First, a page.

Mycobacteria Make Spores?
by Peter Setlow
Rarely does news come along that threatens to overturn our cherished beliefs. Since early after the discovery of tubercle bacilli by Robert Koch in 1882, the mycobacteria have been considered not to be spore formers. Now this is being challenged by a new report.
The genus Mycobacterium encompasses a number of major human pathogens including M. tuberculosis, among the most common pathogens carried by humans. A hallmark of M. tuberculosis infections is the ability of the organism to persist asymptomatically for long periods in the host, and then reappear and cause disease. The new paper by Ghosh et al. from Uppsala University in Sweden claims that members of some Mycobacterium species form spores that resemble those produced by well-studied Bacillus species. The authors worked primarily with M. marinum, a relatively fast-growing mycobacterium with a doubling time of 4-6 hours. In old cultures they observed forms that resembled spores not only in their morphology and their resistance, but also in their accumulation of dipicolinic acid, a signature molecule associated with spores of Bacillus species. Putative spores were also observed in old M. bovis cultures. In addition, they found that Mycobacterium genomes, including that of M. tuberculosis, contain homologs of genes important for sporulation of the model spore former, Bacillus subtilis. At least some of these genes were transcribed only in old M. marinum cultures.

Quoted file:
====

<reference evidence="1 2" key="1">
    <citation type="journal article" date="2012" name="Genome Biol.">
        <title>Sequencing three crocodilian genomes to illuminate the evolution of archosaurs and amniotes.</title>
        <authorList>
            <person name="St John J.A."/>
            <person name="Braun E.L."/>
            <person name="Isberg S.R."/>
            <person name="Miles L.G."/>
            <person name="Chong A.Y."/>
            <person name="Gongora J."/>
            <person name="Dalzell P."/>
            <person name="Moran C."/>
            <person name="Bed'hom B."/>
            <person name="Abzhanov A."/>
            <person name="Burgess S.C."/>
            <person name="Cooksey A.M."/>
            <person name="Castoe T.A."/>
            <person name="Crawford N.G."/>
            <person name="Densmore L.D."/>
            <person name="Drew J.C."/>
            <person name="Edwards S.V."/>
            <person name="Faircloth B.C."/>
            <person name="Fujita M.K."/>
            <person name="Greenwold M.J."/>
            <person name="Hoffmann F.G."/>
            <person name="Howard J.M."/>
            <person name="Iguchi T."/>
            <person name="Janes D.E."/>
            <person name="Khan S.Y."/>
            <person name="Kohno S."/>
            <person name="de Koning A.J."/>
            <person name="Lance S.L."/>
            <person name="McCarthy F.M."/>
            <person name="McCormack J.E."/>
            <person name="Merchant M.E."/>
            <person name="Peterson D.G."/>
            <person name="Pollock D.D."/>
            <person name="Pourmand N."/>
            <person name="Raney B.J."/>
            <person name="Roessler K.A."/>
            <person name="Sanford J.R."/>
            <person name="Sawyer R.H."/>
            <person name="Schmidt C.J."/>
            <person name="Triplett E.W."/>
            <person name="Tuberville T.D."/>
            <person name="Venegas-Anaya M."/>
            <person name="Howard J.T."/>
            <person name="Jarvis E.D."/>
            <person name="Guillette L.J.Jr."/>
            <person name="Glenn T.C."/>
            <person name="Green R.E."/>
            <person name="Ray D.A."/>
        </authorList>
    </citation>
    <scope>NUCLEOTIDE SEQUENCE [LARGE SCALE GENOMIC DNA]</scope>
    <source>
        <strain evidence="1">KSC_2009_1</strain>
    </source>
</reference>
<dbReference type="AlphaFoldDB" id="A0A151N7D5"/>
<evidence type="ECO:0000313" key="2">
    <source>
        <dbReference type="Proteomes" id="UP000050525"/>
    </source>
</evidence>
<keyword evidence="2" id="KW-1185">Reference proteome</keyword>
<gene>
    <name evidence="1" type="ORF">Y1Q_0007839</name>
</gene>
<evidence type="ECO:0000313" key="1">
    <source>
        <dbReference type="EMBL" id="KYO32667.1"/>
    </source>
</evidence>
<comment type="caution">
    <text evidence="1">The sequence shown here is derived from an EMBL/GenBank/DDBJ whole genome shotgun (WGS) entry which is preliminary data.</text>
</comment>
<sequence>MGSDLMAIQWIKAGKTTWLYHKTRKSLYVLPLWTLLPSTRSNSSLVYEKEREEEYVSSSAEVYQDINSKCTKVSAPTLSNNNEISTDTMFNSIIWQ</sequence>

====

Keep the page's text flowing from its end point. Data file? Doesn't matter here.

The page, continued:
These observations would certainly be a paradigm shift in Mycobacterium biology, particularly regarding our thoughts about the reasons for the latency of mycobacterial infections. Given the revolutionary implications of these conclusions, it is obviously imperative that a high standard of proof be applied to such work. This is of special concern for the mycobacteria, since these organisms grow more slowly than many Bacillus species (doubling times of ~30 min); consequently, the potential for contamination of old cultures with a much faster growing known spore former is a major concern. The authors have done a variety of control experiments to establish that the spores formed in their cultures are indeed from M. marinum rather than some contaminating known spore former, but skepticism about such a novel finding will certainly not be (and indeed should not be!) obviated by this first report. One would expect that this work will be rapidly replicated and extended in other labs, including analysis of the DNA in the purified spores and examination of additional Mycobacterium species for spore formation. If their conclusion that mycobacteria are indeed spore-formers holds up, it will truly be a paradigm shift. It will be fascinating to watch this story unfold, with either the confirmation or refutation of this initial report.
Peter Setlow is Professor of Molecular, Microbial and Structural Biology at the University of Connecticut in Farmington, CT. The sparkly young lady to his right is granddaughter Anne.